Can ART be experienced on a phone?


Mobile technologies are becoming a must among art museums from all over the world. A huge variety of devices are regularly offered to visitors for an enhanced experience of their on-site visits

Cell phones, iPods, PDAs, etc. are the very new substitutes of the not so old museum audioguides. Users find some advantages using their own devices: they can use them at any moment and place, in other words: not only in the museum physical space and opening schedule. Besides, museums can save a huge expense in maintenance and updating their technology. Museums only have to provide contents suitable for being downloaded from their websites.

But can these technologies substitute on-site experience? Listen David Lynch’s opinion about seeing films on a cell phone and try to remember your own daily experience with art museums.

I personally agree with Lynch’s opinion and with Steven Spielberg’s dislike about seeing films on the screen of a computer. However, thanks to these alternative ways of experiencing art, sometimes I could have that (incomplete) experience that otherwise never had been possible.

e-learning Systems for Aged Art Museums

Mona Lisa ipod

Who said internet and e-learning systems were necessary for museums of only Contemporary Art? See on the photo (if you are able) ‘La Gioconda’ at the Louvre Museum, Paris. If you want to meet her in person, surely you will thank some extra help.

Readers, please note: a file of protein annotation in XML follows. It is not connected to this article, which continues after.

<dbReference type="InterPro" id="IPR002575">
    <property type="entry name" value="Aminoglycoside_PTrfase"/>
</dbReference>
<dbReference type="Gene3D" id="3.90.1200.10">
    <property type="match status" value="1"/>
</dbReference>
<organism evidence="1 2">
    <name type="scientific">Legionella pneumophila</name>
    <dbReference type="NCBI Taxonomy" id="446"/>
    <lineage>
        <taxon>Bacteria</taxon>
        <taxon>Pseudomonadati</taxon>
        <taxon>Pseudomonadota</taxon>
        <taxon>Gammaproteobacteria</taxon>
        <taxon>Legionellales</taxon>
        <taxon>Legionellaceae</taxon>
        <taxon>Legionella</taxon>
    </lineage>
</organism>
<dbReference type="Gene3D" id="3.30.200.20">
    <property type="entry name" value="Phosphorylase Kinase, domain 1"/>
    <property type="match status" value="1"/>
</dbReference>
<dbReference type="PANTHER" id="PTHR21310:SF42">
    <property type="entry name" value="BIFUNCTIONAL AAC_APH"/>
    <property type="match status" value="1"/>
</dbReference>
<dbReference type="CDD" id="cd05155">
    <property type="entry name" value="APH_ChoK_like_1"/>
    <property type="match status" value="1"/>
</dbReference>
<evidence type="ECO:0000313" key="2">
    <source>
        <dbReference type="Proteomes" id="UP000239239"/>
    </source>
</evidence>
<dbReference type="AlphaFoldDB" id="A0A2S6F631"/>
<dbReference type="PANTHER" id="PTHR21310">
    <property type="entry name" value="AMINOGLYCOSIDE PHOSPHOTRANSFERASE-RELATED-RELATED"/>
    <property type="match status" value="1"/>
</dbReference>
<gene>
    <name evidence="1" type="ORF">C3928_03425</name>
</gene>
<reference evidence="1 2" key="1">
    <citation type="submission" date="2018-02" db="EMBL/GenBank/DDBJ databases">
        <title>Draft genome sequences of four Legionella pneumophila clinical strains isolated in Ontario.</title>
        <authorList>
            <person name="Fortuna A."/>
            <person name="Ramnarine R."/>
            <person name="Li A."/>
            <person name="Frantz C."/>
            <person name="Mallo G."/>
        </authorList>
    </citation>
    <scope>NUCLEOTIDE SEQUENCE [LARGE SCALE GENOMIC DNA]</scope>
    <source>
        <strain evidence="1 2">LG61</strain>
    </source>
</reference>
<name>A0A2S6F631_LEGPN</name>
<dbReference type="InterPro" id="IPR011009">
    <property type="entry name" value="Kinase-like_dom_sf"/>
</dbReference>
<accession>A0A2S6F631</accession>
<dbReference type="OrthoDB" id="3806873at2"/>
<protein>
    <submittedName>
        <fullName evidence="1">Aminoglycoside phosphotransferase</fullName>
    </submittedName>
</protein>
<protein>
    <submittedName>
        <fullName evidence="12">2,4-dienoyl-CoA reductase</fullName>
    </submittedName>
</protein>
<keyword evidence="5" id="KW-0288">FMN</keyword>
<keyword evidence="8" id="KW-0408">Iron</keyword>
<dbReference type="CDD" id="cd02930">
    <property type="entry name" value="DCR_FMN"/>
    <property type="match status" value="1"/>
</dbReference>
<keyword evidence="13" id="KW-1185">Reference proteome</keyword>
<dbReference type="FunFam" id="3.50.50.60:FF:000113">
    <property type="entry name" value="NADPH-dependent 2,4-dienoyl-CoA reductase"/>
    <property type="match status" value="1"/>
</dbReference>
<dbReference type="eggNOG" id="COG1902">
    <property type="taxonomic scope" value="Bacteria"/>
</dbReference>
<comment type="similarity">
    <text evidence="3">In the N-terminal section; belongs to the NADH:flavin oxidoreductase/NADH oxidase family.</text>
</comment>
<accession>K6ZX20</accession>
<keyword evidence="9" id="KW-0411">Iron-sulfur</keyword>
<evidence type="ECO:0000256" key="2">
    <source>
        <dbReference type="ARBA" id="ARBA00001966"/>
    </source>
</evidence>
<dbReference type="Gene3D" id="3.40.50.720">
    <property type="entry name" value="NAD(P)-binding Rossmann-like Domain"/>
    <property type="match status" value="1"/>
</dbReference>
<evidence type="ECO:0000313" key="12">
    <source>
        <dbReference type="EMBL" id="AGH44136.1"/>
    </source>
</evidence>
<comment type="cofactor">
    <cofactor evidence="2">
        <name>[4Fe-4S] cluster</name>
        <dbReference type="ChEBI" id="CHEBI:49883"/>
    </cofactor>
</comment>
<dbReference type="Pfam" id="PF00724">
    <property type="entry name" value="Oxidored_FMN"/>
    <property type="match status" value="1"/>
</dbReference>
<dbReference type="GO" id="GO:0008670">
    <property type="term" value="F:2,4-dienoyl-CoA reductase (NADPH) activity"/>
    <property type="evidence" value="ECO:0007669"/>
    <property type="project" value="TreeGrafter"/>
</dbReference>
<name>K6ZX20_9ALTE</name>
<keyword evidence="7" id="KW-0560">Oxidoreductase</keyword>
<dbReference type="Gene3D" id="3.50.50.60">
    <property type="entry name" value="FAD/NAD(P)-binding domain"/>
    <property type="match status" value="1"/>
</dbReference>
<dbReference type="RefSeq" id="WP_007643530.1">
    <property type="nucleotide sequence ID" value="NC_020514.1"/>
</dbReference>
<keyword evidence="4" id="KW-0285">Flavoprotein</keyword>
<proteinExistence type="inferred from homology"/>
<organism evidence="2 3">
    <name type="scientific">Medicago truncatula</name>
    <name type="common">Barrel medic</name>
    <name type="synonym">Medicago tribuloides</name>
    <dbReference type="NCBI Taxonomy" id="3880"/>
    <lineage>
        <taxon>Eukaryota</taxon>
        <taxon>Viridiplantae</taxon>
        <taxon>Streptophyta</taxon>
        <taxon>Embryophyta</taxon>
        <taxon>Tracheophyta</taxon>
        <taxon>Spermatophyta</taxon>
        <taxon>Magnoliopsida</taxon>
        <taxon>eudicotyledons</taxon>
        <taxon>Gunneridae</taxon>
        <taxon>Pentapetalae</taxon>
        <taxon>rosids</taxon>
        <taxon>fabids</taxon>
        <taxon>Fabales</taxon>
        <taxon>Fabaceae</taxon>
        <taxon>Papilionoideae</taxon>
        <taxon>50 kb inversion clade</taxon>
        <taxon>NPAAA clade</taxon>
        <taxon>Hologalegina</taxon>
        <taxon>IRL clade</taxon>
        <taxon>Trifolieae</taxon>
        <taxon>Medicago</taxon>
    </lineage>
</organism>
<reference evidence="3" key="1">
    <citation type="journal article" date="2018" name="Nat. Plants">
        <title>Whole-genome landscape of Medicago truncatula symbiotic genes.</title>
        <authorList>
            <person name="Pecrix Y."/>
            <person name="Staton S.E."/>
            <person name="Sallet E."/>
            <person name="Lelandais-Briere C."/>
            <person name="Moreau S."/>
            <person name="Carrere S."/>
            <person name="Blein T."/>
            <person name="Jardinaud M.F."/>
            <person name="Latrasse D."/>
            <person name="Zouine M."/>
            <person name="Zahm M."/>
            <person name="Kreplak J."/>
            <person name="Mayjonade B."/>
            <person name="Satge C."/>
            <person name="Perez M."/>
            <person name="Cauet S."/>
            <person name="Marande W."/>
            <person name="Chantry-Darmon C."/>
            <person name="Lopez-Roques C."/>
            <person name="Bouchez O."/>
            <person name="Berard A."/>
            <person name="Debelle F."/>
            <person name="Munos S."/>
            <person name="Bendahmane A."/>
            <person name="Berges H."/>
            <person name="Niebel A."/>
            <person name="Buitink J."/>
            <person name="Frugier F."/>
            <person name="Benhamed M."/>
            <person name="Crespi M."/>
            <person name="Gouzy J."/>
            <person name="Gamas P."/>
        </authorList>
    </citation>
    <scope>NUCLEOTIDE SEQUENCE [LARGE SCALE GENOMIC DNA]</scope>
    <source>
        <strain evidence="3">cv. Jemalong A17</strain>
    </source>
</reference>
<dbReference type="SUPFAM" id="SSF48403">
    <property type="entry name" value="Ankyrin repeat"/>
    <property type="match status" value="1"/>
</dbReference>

The Louvre offers virtual tours on its website, but the one devoted to La Gioconda is even more frustrating than on site. Although the extremely famous painting appears without visitors, the software does not allow getting closer to the art work. Despite this fact, what is probably the most visited museum on the World only offers traditional information systems.

In addition to check the text and the images on the website (with very good quality,) the only supplementary information option to visitors provided by the museum is audio guides. After having to queue during long time and over on receipt of 5 euros and an ID deposit, visitors will be allowed to carry an uncomfortable portable cd player model during their visit. The other option is hiring a guide tour, which because of the amount of visitors, the noise and the real movement difficulty; includes a headset service to be able to hear guides’ explanations.

Maybe the logical alternative to this entire nuisance would be an additional podcast and/or vodcast service on the website of the museum, so people would arrive to the museum provided with their respective explanations to enjoy at the same time they appreciate art works or, who knows, they queue listening to some music customized by the very Gioconda.

Images: Corneille, Petite: Mona Lisa, 2005. Photography. (left.) iPod® Nano Skin ‘Mona Lisa’ (right)

Podcasts and Eternal Topics

Couple at De Young Museum of San Francisco (USA) using the audioguides-podcast service the museum offers. A cutting-edge image that however, closely relates the deepest tradition of American Art: see the similarities with the very famous Grant Wood’s painting American Gothic.

More information about De Young Museum podcasts at our Wikispace.

Images: Hawk, Thomas: Couple, 2006. Photography (left); Wood, Grant: American Gothic, 1930. Oil on beaverboard, 74.3 x 62.4 cm. Col. Art Institute of Chicago (right)


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